Harriet Sonne de Torrens
Ornately carved baptismal font in church of St Hans, Åkirkeby, on the island of Bornholm, Denmark, dating to c. 1200–25 (see Åkirkeby, Å kirke). It is one of more than 25 baptismal fonts attributed to the Sighraf workshop, which was active on the Swedish island of Gotland in the late 12th century and early 13th, and made architectural reliefs, graveslabs, reliquaries, and baptismal fonts for local use and for export to regions in Denmark, Sweden, Norway, and the northern villages of Germany. Made from Gotland sandstone, the two-piece font stands 845 mm high (without a plinth) and the diameter of the upper basin (including the outside rim) is 795–805 mm.
The remarkable condition of the Åkirkeby font, despite having been whitewashed during the Reformation and carved from a soft stone that easily erodes, demonstrates that this font was carved by a highly skilled stone mason. A sophisticated pictorial cycle ornaments the sides of the upper basin accompanied by a runic inscription that identifies the name of the artist, Sighraf. Runes, in addition to Latin inscriptions, are found on several Scandinavian baptismal fonts, but this is one of the longest known runic verses and is written in a Gotlandic dialect (Wimmer, ...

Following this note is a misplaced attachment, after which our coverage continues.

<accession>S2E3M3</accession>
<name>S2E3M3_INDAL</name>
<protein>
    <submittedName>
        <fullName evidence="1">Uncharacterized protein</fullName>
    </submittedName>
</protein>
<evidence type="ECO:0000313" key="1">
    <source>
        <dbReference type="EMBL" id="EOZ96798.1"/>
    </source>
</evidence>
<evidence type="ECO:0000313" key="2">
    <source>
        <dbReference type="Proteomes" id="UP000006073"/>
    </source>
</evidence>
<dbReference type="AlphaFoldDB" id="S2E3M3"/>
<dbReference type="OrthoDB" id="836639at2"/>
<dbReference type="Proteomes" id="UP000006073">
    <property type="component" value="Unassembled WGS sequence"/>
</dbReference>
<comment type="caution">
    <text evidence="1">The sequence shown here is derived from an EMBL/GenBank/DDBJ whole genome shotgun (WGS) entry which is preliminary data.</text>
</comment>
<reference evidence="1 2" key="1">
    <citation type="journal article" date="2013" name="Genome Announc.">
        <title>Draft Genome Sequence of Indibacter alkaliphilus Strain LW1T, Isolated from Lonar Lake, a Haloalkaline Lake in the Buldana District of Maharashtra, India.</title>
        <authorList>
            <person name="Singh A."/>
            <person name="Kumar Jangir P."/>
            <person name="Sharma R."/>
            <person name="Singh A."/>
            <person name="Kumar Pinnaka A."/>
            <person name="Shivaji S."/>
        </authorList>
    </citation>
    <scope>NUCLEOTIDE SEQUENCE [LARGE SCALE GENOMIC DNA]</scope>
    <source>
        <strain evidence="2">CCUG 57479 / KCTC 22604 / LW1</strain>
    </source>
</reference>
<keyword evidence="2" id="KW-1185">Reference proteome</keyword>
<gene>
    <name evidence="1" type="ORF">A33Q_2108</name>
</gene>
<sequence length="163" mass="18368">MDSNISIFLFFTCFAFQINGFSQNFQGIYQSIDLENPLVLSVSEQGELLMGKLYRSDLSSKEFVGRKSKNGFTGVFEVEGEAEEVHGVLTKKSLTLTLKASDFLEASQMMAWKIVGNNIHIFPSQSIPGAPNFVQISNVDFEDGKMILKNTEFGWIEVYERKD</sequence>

(b Walsingham, Norfolk; d Ely, Cambs, 1363).
English cleric, architect, and goldsmith. Already an accomplished goldsmith when first recorded as monk of Ely Cathedral in 1314, Walsingham was appointed sub-prior of Ely in 1316, sacrist in 1321, and served as prior from 1341 until his death. As sacrist, Alan of Walsingham was responsible for the building fabric, particularly finances and general repair. He also supervised new construction projects, organized and paid the labour force, and arranged for delivery of materials. During his tenure, Walsingham oversaw the building of a new sacristy (1322–5), the spacious Lady Chapel (1321–49), Prior Crauden’s Chapel (1322–8), guest quarters (1330), and Bishop Hotham’s partly remodelled choir (1338–50). Walsingham’s most ambitious project at Ely was the soaring Octagon and central lantern (1322–49), built to replace the original Romanesque crossing tower after it collapsed in 1322. Surviving Sacrist Rolls hold Alan himself responsible for the Octagon’s design, specifying that he measured out the locations of its eight supports, secured their foundations, and carried the walls up to their full height. Scholarship is divided as to Walsingham’s precise role in the Octagon’s final appearance, but, whether as architect or industrious layman, he brought to completion one of the most innovative and spatially complex structures of the 14th century....
Alfonso Rodríguez Ceballos
(b Alava, c. 1480; d Salamanca, Sept 3, 1537).